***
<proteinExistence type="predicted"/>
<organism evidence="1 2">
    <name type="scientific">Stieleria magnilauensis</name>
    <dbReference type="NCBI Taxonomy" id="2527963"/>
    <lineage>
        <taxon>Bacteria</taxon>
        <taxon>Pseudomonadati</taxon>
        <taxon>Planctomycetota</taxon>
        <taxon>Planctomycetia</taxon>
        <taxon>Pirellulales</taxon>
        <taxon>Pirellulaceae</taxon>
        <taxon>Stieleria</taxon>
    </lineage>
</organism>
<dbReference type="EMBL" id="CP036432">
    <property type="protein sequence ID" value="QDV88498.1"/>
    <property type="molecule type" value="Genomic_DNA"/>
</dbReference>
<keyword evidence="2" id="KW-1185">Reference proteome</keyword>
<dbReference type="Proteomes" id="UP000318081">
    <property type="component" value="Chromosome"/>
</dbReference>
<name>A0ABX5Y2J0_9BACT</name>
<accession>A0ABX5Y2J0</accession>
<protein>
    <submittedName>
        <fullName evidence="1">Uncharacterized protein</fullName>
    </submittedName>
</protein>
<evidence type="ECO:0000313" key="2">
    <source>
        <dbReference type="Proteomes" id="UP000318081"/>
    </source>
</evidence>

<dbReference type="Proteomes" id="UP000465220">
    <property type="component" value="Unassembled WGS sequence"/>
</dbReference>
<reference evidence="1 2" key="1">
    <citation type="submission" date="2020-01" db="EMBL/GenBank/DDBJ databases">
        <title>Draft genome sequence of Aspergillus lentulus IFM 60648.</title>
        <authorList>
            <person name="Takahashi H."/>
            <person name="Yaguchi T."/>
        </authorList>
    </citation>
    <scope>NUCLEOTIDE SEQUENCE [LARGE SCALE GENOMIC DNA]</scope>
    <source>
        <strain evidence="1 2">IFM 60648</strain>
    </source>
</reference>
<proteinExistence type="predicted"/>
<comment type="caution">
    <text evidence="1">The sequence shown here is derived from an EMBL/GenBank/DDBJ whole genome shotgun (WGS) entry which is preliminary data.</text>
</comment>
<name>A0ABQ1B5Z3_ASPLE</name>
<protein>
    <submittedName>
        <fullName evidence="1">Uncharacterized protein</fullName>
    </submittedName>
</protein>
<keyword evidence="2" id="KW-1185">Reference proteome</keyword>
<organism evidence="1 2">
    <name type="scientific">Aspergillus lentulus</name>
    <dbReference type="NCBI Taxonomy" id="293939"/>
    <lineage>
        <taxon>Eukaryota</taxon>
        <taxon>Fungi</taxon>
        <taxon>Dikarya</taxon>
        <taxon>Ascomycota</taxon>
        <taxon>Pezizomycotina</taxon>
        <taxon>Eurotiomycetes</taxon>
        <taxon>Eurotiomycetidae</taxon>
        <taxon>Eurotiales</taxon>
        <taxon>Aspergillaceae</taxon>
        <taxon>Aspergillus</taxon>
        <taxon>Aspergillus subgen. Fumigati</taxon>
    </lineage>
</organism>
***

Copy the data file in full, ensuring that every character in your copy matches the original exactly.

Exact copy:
<proteinExistence type="predicted"/>
<organism evidence="1 2">
    <name type="scientific">Stieleria magnilauensis</name>
    <dbReference type="NCBI Taxonomy" id="2527963"/>
    <lineage>
        <taxon>Bacteria</taxon>
        <taxon>Pseudomonadati</taxon>
        <taxon>Planctomycetota</taxon>
        <taxon>Planctomycetia</taxon>
        <taxon>Pirellulales</taxon>
        <taxon>Pirellulaceae</taxon>
        <taxon>Stieleria</taxon>
    </lineage>
</organism>
<dbReference type="EMBL" id="CP036432">
    <property type="protein sequence ID" value="QDV88498.1"/>
    <property type="molecule type" value="Genomic_DNA"/>
</dbReference>
<keyword evidence="2" id="KW-1185">Reference proteome</keyword>
<dbReference type="Proteomes" id="UP000318081">
    <property type="component" value="Chromosome"/>
</dbReference>
<name>A0ABX5Y2J0_9BACT</name>
<accession>A0ABX5Y2J0</accession>
<protein>
    <submittedName>
        <fullName evidence="1">Uncharacterized protein</fullName>
    </submittedName>
</protein>
<evidence type="ECO:0000313" key="2">
    <source>
        <dbReference type="Proteomes" id="UP000318081"/>
    </source>
</evidence>

<dbReference type="Proteomes" id="UP000465220">
    <property type="component" value="Unassembled WGS sequence"/>
</dbReference>
<reference evidence="1 2" key="1">
    <citation type="submission" date="2020-01" db="EMBL/GenBank/DDBJ databases">
        <title>Draft genome sequence of Aspergillus lentulus IFM 60648.</title>
        <authorList>
            <person name="Takahashi H."/>
            <person name="Yaguchi T."/>
        </authorList>
    </citation>
    <scope>NUCLEOTIDE SEQUENCE [LARGE SCALE GENOMIC DNA]</scope>
    <source>
        <strain evidence="1 2">IFM 60648</strain>
    </source>
</reference>
<proteinExistence type="predicted"/>
<comment type="caution">
    <text evidence="1">The sequence shown here is derived from an EMBL/GenBank/DDBJ whole genome shotgun (WGS) entry which is preliminary data.</text>
</comment>
<name>A0ABQ1B5Z3_ASPLE</name>
<protein>
    <submittedName>
        <fullName evidence="1">Uncharacterized protein</fullName>
    </submittedName>
</protein>
<keyword evidence="2" id="KW-1185">Reference proteome</keyword>
<organism evidence="1 2">
    <name type="scientific">Aspergillus lentulus</name>
    <dbReference type="NCBI Taxonomy" id="293939"/>
    <lineage>
        <taxon>Eukaryota</taxon>
        <taxon>Fungi</taxon>
        <taxon>Dikarya</taxon>
        <taxon>Ascomycota</taxon>
        <taxon>Pezizomycotina</taxon>
        <taxon>Eurotiomycetes</taxon>
        <taxon>Eurotiomycetidae</taxon>
        <taxon>Eurotiales</taxon>
        <taxon>Aspergillaceae</taxon>
        <taxon>Aspergillus</taxon>
        <taxon>Aspergillus subgen. Fumigati</taxon>
    </lineage>
</organism>